HOLLYWOOD -- Although Oliver Stone's soon-to-shoot drama on the John F. Kennedy assassination, based on Jim Garrison's conspiracy theories, is grabbing all the attention, five other projects on the same subject are on the way -- 28 years after the event.
Stone's yet-untitled film begins shooting in April on locations in Dallas and New Orleans. Scripted by Stone, it is based on the books of former New Orleans district attorney Garrison. Now a Louisiana circuit judge, Garrison has long maintained that Kennedy was the victim of a CIA conspiracy, with Lee Harvey Oswald set up to take the fall.
Other J.F.K. projects:
* Orion Pictures' "Love Field," an interracial romance set against the backdrop of the assassination, named for Dallas' air field. Michelle Pfeiffer and Dennis Haysbert star in the March release.
* Propaganda Films' tentatively titled "Love Field," about a government-mob conspiracy, told from the point of view of Jack Ruby, who killed Oswald after his arrest. To film later this year, it's scripted by Stephen Davis, based on his play. A title change is expected.
* "Libra," from the novel by Don DeLillo, who theorized that anti-Castro activists were behind Kennedy's death. A&M; Films has long had an option on the book, but sources say that it was temporarily shelved, partly because of Stone's project.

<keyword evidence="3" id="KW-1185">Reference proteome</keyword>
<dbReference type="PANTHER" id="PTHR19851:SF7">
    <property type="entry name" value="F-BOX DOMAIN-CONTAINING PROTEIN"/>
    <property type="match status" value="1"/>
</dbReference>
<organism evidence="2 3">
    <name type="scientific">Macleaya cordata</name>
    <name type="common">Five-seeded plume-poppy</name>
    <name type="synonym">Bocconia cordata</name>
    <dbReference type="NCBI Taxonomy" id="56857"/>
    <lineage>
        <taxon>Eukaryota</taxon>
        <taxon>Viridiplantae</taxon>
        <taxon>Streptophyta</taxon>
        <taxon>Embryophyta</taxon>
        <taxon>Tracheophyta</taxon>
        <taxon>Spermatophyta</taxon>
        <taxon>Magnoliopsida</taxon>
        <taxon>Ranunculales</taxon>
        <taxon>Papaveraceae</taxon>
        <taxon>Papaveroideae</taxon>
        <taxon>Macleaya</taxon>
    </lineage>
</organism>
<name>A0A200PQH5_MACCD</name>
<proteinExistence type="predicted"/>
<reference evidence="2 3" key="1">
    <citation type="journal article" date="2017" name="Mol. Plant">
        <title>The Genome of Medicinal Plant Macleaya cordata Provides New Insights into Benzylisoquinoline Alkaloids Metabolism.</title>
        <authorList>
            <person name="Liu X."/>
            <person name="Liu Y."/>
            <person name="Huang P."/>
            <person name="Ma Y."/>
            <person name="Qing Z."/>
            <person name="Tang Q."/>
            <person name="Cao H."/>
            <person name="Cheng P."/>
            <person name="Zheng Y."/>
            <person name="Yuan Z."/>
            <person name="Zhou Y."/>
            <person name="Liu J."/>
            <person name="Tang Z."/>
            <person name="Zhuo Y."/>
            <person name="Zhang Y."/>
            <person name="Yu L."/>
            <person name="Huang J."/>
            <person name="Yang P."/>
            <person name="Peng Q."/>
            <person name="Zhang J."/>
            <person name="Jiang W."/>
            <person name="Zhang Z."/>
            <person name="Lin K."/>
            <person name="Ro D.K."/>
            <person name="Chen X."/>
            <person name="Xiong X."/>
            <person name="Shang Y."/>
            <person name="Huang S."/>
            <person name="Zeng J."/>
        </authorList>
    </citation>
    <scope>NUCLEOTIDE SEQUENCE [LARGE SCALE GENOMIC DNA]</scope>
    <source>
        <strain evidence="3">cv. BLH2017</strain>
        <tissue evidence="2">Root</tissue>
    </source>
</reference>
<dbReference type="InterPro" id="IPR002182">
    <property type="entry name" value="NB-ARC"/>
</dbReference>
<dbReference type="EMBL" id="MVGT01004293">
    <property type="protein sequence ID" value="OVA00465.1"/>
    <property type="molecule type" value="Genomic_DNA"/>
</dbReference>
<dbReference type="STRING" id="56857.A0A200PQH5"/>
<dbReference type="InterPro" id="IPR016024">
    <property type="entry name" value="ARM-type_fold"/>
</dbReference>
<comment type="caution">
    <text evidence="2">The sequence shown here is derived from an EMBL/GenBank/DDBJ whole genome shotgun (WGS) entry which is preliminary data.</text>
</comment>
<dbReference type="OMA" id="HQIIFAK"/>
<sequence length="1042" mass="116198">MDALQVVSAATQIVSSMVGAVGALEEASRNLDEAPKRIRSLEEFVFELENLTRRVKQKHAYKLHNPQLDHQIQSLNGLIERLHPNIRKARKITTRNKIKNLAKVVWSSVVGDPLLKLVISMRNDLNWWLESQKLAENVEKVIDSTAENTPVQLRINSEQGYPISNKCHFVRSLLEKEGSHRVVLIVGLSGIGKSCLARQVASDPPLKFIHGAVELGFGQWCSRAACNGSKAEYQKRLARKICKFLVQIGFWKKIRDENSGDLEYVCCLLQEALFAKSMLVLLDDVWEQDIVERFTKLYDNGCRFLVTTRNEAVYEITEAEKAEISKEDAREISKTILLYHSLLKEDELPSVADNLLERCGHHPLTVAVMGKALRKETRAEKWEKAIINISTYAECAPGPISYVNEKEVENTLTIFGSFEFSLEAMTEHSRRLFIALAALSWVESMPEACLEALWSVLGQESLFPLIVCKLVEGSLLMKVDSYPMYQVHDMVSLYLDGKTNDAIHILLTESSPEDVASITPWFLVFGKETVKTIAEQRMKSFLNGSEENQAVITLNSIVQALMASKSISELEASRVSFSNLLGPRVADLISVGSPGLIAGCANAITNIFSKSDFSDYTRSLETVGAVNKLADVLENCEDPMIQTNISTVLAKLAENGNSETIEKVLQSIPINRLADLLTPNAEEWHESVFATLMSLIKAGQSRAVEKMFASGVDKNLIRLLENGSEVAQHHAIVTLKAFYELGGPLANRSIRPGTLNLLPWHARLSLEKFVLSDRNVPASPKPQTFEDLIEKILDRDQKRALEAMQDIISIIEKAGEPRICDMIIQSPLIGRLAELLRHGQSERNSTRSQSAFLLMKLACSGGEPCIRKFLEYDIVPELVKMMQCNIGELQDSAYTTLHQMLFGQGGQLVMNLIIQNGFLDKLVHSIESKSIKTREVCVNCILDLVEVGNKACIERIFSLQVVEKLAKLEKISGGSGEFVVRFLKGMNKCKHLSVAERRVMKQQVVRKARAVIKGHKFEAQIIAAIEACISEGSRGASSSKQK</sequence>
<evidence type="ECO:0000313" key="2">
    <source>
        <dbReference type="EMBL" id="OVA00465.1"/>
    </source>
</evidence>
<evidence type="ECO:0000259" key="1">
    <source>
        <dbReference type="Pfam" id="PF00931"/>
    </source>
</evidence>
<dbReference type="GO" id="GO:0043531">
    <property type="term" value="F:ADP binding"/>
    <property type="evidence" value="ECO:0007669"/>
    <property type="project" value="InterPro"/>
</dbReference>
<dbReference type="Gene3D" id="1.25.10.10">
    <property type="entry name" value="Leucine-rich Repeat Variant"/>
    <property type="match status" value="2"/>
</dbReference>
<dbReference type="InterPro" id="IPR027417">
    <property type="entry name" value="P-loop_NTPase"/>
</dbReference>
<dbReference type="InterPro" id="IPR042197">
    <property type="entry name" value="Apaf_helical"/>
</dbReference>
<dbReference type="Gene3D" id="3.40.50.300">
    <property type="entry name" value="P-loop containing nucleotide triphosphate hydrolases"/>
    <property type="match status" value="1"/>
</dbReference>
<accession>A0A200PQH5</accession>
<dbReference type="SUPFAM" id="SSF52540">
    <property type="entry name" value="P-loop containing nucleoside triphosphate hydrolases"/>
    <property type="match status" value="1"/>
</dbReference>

There are also two British-made J.F.K. documentaries that could find their way to U.S. television:
Nigel Turner's five-hour "The Men Who Killed Kennedy" -- it aired to high ratings in Great Britain in 1988 -- is still being shopped here. It refutes Warren Commission findings, suggesting a U.S. intelligence-military conspiracy.
The one-hour "The Day the Dream Died" (1988), from Exposed Films of the U.K., also questions the commission report. It's been acquired by the Action Media Group for syndication marketing.
HOLLYWOOD -- Jerry Lewis' serious turns in features are rare -- notably Martin Scorsese's "The King of Comedy" (1983) -- but he'll be taking on a "very dramatic" role when "The Arrowtooth Waltz" begins shooting in early March, producer Paul Gurian says.
Lewis will operate "the last great car dealership" in the film, which Gurian calls " 'The Last Picture Show' with a surrealistic approach set in present-day small-town America at the end of the world. It deals with lots of issues of the American psyche."
Serious discussions are under way for Nicolas Cage to join the cast, which also includes Lili Taylor and model Paulina Porizkova.
Lewis, meanwhile, hasn't abandoned comedy: He's co-writing a sequel to "The Nutty Professor" (1963).